I was also pleasantly surprised with David Harbour’s performance as our leading man (or demon?). He’s a worthy successor to Ron Perlman with snarky humor, quirkiness, and raw masculinity. This version of Hellboy is tough as nails and still oddly human. Ron Perlman is a tricky act to follow, but David Harbour did a really good job.
The practical effects are high quality as well. Hellboy’s makeup effects have great detail and he seems like a living monstrosity instead of an actor who’s wearing prosthetics. Many of the other creatures had good practical effects too. It compensated for the poor VFX that I’ll address later.
This movie isn’t boring either. It moves along quickly, features a lot of monsters, includes strong action scenes, and gives pretty decent entertainment value. Hellboy runs for approximately two hours and twelve minutes, but it actually feels much shorter. That’s not typical in today’s cinema.
Unfortunately, this film is plagued is problems. The plot is very weak and thin. Some critics find the plot confusing, but I would say it’s overly simplistic. It’s about a witch who’s planning to destroy the world with her evil minions. Don’t overcomplicate the story. Overall, the plot doesn’t have very good direction and it lacks substance. The story also expects audiences to have a strong understanding about dark folklore and its creatures. That might contribute to the confusion. The majority of mainstream audiences are unfamiliar with creatures of ancient folklore and the film doesn’t explain these elements with enough detail.
This movie also goes way too far with the blood and gore. It’s a standard part of the Hellboy comics and some of the violence is quite entertaining. But it can also be gratuitous and unnecessary. Film makers hurt the integrity of their products when they heave blood and gore simply for the sake of making people uncomfortable. Hellboy isn’t the type of film that should make audiences feel squeamish or nauseated. Think of it this way. This movie should have gruesome violence that will make the audience giggle instead of scream or vomit. The comics are more of a dark comedy adventure than a horror serial.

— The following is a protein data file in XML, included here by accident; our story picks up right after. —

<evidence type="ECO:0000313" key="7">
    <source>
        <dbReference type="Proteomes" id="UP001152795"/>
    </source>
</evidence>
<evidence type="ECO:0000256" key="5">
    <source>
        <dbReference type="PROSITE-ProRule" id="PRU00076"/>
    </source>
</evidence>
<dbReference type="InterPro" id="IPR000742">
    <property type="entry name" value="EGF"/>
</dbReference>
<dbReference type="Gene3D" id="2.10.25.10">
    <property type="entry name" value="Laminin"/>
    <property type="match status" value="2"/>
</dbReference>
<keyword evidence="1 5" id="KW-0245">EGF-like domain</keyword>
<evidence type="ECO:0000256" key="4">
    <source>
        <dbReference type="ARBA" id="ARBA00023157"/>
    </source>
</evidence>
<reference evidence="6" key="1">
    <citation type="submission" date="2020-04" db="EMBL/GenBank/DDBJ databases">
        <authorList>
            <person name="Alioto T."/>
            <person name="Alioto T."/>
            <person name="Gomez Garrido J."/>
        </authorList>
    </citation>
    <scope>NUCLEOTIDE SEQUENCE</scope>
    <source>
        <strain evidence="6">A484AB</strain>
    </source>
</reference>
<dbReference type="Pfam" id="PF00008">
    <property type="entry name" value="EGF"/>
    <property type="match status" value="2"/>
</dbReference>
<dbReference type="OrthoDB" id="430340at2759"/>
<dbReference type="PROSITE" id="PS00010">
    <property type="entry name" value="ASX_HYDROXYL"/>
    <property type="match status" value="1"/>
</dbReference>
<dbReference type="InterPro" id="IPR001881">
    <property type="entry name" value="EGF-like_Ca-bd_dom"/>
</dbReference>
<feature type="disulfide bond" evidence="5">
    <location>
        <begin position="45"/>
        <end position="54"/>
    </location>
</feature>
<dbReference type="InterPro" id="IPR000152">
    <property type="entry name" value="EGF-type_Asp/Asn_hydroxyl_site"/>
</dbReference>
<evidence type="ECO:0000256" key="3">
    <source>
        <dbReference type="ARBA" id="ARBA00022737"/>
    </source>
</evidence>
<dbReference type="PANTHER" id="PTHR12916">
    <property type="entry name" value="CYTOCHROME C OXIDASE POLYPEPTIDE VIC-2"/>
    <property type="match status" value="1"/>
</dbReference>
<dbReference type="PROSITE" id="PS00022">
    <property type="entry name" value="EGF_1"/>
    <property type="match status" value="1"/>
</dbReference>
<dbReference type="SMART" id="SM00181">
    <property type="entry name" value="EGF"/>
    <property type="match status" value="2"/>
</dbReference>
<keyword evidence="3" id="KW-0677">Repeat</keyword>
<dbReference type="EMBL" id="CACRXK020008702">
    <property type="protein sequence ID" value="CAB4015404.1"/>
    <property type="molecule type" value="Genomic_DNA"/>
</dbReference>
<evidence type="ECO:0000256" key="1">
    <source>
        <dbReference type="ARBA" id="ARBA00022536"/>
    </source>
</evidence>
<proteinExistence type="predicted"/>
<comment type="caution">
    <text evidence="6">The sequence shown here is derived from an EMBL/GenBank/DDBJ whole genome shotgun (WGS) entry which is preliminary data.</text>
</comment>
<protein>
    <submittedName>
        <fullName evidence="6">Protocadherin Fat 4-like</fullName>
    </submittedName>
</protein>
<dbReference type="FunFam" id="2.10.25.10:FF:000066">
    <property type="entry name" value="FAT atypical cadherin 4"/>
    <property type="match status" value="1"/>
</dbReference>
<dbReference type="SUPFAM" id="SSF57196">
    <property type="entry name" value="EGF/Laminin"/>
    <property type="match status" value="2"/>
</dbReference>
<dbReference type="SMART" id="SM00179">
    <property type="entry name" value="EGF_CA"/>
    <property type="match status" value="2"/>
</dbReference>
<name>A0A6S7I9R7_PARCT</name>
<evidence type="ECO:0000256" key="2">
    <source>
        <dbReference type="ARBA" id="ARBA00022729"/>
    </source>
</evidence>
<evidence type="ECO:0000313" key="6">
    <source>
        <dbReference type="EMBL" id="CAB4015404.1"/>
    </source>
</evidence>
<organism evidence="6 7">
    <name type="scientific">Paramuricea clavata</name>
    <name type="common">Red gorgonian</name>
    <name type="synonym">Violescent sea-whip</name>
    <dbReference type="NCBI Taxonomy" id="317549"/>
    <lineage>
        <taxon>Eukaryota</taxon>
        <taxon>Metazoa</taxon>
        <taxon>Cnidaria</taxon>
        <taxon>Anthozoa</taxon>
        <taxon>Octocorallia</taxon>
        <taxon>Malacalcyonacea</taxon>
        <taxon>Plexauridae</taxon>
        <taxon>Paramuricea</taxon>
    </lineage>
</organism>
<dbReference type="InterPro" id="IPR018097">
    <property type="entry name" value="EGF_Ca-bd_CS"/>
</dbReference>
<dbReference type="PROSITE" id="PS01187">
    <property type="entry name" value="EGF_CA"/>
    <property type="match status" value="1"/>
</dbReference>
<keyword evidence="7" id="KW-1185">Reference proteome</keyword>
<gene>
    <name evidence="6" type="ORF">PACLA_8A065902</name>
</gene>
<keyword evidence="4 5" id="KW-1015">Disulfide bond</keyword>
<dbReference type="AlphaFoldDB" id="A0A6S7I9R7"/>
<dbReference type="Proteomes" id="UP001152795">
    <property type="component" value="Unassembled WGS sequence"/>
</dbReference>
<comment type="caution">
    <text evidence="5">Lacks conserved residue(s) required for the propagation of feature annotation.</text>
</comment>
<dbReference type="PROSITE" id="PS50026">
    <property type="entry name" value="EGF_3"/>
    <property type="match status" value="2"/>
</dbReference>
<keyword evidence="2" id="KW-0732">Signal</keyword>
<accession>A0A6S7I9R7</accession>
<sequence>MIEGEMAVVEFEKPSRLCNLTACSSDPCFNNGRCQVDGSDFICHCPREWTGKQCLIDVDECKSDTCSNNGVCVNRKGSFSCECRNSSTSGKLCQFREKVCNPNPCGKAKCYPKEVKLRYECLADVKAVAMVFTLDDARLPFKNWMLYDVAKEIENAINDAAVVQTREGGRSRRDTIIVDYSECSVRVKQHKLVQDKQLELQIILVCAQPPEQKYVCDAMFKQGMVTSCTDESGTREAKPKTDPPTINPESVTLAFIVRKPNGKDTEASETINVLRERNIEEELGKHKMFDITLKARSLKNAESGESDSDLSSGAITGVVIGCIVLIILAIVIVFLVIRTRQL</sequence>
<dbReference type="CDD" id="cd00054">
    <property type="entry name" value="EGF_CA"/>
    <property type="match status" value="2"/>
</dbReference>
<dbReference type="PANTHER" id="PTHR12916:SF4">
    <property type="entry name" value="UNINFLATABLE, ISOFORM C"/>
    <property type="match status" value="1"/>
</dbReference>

Beyond David Harbour, the other characters and performances are disappointing. Milla Jovovich plays Nimue and she remains the queen of B movies. At first, I thought she was an odd casting choice. But she actually fits right into Hellboy’s messy situation. I've seen a lot of films with Jovovich and she doesn't bring anything new to this character. Ian McShane plays Bruttenholm and he’s the same character in every movie or tv show. McShane doesn’t have any range. He’s only capable of playing untrustworthy older men with a sarcastic sense of humor. Daniel Dae Kim plays Ben Daimio, a werejaguar and B.P.R.D. agent. Kim is uninteresting and flat with very little personality. I’m a big fan of cats, but this character didn’t maintain my attention. Regardless of the role, everyone except David Harbour underperformed.
The visual effects were also very weak. In general, the VFX seemed unfinished and sloppy. The film includes a lot of obvious green screen moments. Most of the monsters aren’t scary enough because they look like cheap CGI. The world building also suffers to a certain extent because the visual effects aren’t impressive. I realize Hellboy’s budget was only fifty million dollars, but the CGI needed to be better anyway.
Who should see this movie? I think Hellboy works for a niche audience. Some people really enjoy campy action films with gratuitous violence. This film fits in the mold with the Evil Dead, the Resident Evil movies, and the Underworld series. If you appreciate those films, then the Hellboy reboot might be a good choice. In fact, it will probably develop a cult following over time.
That’s the end of my triple feature. I hope you enjoyed it. Have you seen any of these movies yet? What did you think? Leave a comment, so we can have a discussion. Keep watching for more reviews, news, and photo galleries. You can always find something weird, fun, and interesting here. I’m wishing all of you a great Easter weekend. For those of you who don’t celebrate Easter, enjoy your spring season. Thanks again and I’ll see you guys next week.